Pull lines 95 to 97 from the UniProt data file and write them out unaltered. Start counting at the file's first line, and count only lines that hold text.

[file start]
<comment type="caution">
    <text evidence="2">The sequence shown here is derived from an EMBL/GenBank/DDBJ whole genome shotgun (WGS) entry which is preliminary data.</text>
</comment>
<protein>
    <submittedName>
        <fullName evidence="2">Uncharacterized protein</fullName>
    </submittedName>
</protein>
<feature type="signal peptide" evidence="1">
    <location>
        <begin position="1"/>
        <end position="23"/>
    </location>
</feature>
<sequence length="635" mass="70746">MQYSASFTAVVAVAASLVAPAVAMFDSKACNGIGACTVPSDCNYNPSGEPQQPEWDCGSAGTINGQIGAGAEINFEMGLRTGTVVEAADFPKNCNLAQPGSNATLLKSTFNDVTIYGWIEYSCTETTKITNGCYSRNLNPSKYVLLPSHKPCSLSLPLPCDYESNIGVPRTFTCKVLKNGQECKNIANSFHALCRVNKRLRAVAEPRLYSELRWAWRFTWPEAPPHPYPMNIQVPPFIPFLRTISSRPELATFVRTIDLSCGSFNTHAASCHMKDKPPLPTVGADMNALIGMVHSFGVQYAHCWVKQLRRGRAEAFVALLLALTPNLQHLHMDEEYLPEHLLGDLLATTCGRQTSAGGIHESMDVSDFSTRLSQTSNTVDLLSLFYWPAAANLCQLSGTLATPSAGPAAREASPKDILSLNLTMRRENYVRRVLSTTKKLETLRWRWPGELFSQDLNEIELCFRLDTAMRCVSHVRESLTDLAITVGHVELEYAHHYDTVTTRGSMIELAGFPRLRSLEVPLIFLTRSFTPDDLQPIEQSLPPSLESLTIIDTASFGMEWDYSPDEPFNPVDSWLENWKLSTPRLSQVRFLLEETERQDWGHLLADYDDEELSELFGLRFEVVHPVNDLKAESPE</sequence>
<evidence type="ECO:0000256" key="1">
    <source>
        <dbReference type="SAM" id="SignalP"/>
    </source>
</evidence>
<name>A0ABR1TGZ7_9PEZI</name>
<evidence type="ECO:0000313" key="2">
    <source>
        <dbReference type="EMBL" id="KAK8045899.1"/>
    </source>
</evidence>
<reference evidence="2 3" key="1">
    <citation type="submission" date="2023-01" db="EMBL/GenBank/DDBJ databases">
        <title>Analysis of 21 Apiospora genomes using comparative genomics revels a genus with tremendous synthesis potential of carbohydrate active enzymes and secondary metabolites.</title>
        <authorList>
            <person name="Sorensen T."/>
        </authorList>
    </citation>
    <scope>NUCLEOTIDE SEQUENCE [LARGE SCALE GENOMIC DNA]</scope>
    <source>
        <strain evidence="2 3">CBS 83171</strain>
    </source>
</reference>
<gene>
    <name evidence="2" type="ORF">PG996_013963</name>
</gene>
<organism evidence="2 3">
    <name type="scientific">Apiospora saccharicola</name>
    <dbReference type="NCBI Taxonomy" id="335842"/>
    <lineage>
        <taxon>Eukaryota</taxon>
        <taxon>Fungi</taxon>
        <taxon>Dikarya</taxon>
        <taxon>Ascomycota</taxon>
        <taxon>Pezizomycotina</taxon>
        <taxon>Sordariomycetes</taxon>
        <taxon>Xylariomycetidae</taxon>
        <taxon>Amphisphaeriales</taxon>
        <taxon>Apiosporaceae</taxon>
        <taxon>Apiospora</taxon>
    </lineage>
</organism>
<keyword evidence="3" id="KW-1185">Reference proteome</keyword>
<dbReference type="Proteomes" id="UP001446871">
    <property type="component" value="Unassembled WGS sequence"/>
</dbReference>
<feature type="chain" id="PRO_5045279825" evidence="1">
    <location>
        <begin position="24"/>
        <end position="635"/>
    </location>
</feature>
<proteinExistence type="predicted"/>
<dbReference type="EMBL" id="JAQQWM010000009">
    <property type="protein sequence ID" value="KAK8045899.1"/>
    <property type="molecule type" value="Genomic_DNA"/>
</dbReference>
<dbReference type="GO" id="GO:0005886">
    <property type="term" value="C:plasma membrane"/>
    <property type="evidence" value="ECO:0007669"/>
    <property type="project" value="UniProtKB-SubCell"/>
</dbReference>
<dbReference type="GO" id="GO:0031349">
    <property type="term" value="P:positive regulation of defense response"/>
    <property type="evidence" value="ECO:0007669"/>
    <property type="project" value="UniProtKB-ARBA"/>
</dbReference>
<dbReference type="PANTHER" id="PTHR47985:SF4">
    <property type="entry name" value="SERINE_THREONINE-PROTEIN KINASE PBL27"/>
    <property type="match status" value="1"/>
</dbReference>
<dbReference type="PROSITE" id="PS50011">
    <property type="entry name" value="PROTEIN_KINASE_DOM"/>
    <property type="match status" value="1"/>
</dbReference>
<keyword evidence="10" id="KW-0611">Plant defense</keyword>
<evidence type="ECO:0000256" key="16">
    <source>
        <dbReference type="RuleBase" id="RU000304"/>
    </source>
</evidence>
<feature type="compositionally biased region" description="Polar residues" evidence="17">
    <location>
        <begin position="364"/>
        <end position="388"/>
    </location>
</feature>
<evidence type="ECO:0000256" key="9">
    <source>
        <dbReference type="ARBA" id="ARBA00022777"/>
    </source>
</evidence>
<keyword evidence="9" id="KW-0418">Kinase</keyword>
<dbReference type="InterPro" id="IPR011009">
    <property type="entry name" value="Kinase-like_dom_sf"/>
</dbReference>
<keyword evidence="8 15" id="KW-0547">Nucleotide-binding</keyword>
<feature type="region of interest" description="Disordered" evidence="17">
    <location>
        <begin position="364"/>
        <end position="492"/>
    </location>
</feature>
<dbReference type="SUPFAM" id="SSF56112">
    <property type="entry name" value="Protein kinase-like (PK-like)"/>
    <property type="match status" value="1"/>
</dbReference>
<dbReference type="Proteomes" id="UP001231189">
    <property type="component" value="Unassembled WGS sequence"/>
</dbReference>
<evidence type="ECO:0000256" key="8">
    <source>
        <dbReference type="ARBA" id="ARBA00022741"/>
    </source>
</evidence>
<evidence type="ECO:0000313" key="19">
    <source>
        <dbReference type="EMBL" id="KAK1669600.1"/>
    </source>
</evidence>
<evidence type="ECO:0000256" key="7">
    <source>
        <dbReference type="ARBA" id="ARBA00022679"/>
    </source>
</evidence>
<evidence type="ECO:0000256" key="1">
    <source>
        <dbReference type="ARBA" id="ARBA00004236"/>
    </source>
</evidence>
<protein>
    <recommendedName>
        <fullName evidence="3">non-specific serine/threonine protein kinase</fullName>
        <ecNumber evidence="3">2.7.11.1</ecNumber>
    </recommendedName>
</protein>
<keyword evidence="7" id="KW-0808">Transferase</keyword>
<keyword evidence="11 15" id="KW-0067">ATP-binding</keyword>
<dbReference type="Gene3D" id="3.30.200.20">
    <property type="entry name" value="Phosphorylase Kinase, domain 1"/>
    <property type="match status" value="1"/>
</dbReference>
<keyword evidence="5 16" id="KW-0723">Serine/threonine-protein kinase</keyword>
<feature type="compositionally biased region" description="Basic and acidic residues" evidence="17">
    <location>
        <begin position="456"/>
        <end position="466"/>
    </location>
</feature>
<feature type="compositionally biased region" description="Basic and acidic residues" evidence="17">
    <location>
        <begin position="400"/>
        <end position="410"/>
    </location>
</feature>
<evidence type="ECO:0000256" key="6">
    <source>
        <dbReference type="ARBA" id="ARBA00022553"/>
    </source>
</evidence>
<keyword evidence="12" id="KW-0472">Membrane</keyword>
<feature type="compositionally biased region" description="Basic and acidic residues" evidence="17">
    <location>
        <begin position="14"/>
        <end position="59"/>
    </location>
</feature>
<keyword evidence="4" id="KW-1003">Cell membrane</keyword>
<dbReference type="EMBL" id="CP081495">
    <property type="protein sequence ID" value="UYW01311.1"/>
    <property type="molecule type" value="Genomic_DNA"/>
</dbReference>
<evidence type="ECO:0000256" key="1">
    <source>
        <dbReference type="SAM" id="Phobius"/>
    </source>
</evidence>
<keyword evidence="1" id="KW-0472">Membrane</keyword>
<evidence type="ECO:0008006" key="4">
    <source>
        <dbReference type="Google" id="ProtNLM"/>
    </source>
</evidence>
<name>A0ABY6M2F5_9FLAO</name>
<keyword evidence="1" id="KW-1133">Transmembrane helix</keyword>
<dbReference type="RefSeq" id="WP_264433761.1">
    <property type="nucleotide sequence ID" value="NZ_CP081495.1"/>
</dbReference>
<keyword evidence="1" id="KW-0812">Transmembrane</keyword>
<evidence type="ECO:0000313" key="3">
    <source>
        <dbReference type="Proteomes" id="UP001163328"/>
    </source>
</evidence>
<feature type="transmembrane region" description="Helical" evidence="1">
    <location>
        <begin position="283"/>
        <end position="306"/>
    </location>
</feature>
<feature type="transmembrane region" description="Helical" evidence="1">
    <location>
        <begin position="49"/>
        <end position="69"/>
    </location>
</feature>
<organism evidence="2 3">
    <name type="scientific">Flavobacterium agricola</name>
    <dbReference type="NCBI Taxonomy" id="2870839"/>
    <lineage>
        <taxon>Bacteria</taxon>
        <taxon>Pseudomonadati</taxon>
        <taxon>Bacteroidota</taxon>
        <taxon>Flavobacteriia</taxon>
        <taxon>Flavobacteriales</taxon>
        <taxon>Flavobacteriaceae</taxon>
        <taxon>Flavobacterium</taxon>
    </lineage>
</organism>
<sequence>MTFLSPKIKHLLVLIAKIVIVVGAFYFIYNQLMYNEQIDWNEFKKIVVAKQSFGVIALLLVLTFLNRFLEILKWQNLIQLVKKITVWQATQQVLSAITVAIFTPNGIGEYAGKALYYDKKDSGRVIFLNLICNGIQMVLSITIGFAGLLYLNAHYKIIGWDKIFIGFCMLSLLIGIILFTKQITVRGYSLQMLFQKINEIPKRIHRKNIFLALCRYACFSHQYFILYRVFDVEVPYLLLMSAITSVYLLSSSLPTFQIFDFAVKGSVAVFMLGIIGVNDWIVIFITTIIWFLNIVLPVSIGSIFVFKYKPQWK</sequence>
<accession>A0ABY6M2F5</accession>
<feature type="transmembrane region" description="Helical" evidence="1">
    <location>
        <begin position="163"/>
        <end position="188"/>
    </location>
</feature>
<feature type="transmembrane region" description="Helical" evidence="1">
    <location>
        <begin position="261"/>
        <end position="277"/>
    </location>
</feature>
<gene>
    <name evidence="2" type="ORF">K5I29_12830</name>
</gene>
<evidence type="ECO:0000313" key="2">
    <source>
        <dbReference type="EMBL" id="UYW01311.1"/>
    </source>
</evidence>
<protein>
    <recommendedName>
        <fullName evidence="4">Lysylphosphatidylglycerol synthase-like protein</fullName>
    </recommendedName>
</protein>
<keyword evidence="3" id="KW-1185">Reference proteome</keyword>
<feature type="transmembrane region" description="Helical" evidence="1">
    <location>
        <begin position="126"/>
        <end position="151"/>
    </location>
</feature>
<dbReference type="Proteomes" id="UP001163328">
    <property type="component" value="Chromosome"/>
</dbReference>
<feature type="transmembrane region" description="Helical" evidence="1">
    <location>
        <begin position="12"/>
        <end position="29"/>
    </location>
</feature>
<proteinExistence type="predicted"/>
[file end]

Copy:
    </source>
</evidence>
<feature type="compositionally biased region" description="Polar residues" evidence="17">